I kept detailed journals between the ages of about fifteen and twenty-four (something I would definitely recommend doing). Looking back over my journal from my first year of university I can see now how my habit of over-thinking things led to my mood spiralling dramatically downwards. Embarrassingly, it was to do with my being single. This sounds really silly and it is. I had never had a boyfriend, and in the back of my mind had always assumed I would meet my husband at university like how my mum met my dad. After a few months of university and no obvious boyfriend material, I began to wonder what would happen if I didn’t find a husband at university. Looking back on it now it seems so ridiculous to even be thinking that aged 20, but back then that prospect was terrifying. I began to try and be OK with the possibility of longterm singleness, and kept imagining future scenarios without a husband and family, hoping to get to a point where I was happy either way. It was this obsessive thinking about an imaginary future that really started to knock my already very shaky self-confidence and lower my mood.
Within just a few days of starting this obsessive future contingency-planning, I was deep in the worst depression I’ve ever experienced. I felt like I was carrying around rocks in my chest. I tried to go out, hang out with friends, do work, but wouldn’t last long at all before I’d give up and go back to bed. I couldn’t eat, crying felt like a release so I did that a lot. Sleep was an escape once I finally got there, but waking up the rocks would immediately come slamming back down. My head was swarming with tortured thoughts, the world seemed a grim and horrifying place. I felt so emotionally detached that I forgot how to laugh, and often found myself sat in my bedroom longing to be able to cry so at least I was feeling something. I actually think that sort of pain is worse than physical pain, because it is incredibly real but invisible; you don’t know why it’s there but it’s inescapable, and makes you lose all perspective and meaning in life. I never once had thoughts of harming myself (probably because I was lucky enough that the depression didn’t last very long) but I can totally see how those feelings can lead to that. My mind was convincing me that there was no escape – any happiness I had felt before was an illusion, this was reality.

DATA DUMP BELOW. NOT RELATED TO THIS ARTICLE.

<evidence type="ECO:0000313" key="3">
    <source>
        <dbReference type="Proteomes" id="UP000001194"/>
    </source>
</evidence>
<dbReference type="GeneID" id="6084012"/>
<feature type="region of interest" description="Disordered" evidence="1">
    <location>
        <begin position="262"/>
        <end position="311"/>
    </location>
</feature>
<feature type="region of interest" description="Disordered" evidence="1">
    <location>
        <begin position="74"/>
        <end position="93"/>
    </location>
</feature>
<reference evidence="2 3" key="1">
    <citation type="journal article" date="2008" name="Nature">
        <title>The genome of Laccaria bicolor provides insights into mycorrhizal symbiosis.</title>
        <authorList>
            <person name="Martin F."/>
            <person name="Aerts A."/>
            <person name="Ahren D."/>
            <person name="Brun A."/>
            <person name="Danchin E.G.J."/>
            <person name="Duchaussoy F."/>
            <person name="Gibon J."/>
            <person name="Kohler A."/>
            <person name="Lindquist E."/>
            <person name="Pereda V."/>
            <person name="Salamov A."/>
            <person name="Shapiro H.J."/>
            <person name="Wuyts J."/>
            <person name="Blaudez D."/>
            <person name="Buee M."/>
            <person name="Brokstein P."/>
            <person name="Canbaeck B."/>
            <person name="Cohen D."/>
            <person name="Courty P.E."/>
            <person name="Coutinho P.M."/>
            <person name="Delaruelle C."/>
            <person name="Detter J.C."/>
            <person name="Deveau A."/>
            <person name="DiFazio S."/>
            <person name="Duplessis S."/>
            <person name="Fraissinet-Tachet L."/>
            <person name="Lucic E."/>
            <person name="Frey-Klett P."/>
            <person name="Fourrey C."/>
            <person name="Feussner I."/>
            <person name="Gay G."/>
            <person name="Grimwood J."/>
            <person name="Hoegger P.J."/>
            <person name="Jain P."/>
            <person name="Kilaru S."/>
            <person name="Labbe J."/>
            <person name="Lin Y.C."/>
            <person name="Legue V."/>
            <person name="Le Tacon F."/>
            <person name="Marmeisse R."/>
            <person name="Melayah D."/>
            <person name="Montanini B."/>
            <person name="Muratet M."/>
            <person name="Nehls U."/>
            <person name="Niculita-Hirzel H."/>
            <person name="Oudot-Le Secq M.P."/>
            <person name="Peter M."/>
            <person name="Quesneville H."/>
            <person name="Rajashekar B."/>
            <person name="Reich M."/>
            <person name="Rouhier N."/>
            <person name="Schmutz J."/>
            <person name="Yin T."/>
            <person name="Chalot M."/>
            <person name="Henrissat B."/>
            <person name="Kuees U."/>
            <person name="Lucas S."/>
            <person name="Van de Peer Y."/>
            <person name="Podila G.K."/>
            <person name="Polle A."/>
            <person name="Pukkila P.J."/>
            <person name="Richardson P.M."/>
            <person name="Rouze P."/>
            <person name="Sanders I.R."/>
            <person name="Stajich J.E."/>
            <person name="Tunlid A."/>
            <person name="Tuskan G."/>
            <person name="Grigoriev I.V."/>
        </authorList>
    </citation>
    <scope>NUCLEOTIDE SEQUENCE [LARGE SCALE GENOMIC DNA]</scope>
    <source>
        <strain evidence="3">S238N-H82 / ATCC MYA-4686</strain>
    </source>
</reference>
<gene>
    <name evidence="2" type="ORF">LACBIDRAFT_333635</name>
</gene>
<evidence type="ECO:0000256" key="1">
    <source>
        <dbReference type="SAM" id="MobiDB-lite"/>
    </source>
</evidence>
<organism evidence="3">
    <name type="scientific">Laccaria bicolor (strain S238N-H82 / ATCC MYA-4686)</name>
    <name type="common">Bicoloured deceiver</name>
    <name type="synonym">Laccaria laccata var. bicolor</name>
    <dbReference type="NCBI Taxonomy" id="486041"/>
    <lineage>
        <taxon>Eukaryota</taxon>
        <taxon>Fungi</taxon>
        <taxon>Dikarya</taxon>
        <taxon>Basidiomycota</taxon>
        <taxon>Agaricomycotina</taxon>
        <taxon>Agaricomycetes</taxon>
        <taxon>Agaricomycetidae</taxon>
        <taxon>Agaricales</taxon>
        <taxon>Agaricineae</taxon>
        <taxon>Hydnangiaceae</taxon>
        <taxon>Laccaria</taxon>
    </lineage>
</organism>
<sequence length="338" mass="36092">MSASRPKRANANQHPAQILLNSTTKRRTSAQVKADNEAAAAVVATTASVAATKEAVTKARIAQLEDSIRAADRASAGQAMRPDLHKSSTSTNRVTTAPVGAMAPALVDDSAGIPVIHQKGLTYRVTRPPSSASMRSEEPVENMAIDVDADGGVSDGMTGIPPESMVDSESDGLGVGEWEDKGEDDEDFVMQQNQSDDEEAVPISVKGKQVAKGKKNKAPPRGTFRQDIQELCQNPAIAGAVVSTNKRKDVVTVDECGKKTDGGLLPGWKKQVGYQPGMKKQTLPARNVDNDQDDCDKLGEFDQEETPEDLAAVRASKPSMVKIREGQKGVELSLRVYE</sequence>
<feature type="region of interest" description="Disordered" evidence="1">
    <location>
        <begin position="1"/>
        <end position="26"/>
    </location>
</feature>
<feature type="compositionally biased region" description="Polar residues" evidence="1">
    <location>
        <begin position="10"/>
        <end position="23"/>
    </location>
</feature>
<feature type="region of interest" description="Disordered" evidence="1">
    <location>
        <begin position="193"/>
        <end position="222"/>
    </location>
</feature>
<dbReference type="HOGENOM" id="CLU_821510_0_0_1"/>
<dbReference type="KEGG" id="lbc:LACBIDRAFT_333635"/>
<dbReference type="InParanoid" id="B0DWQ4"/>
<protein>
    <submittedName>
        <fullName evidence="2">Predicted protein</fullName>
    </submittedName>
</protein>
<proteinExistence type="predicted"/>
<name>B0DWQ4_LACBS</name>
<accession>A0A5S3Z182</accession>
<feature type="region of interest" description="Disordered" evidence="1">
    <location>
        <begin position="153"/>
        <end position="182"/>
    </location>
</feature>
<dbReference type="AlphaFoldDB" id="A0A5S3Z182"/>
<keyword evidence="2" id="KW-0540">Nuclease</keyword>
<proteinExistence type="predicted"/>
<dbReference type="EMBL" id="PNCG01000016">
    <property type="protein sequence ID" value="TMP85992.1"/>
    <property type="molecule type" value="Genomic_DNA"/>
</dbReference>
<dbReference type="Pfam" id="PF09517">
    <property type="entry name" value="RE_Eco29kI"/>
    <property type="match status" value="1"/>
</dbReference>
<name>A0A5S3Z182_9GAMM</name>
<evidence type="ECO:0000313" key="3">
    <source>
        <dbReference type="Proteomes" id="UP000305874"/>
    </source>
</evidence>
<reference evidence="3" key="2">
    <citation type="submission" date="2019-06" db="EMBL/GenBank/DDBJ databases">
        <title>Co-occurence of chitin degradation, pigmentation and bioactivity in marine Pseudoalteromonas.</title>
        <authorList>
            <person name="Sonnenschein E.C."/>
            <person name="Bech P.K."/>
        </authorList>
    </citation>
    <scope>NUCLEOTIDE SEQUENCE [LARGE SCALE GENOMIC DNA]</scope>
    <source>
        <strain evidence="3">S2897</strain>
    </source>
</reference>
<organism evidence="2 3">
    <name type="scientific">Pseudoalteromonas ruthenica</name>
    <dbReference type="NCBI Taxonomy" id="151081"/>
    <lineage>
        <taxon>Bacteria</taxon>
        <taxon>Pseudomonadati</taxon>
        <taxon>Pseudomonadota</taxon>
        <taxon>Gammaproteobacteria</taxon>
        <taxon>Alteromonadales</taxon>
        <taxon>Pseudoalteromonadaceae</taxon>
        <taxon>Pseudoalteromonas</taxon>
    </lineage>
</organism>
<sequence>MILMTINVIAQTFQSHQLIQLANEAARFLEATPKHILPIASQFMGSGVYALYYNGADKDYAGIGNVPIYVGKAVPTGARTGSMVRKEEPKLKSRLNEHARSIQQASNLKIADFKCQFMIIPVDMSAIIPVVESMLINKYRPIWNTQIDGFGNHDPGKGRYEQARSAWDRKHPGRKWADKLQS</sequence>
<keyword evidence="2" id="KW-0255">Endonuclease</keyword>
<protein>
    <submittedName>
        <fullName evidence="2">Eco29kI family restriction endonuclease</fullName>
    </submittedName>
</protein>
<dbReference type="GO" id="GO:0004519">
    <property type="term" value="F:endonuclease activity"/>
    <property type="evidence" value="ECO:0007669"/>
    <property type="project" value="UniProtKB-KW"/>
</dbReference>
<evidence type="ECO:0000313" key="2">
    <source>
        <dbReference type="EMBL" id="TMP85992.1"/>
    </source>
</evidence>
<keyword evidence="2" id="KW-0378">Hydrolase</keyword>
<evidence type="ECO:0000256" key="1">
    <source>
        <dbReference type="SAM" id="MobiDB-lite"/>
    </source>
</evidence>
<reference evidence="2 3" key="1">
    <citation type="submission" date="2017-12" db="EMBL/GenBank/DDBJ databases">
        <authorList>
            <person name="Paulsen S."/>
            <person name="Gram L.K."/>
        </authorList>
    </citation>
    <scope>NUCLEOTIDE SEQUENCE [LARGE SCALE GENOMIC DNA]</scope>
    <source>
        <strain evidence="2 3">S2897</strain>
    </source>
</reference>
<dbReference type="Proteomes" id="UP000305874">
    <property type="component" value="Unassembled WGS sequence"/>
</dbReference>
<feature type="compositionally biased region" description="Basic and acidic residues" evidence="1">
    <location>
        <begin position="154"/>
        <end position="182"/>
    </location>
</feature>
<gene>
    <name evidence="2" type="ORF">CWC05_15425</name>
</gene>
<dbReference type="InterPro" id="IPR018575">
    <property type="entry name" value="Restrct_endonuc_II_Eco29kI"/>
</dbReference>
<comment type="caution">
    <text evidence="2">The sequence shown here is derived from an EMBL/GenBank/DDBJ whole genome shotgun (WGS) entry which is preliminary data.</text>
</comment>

The Next Few Wobbles
In my second year of university I was much more confident and my singleness didn’t bother me any more. I had lots of friends and was enjoying the student life. So my next big wobble was about something totally different, but equally embarrassing. I can’t remember why I started thinking about this, but I became absolutely terrified about global warming. Now global warming is a very real and terrifying thing and in some ways this was not an irrational fear. I am a natural-born worrier anyway, but this anxiety became crippling – I couldn’t stop thinking about end-of-the-world scenarios and it seemed to me like they were imminent. I stopped enjoying things, couldn’t concentrate on anything and it was affecting me physically. I suspect this was in a way part of the growing up process – the realisation after my lovely cosy upbringing that I wasn’t immortal and that bad things could happen. That lasted a month or so.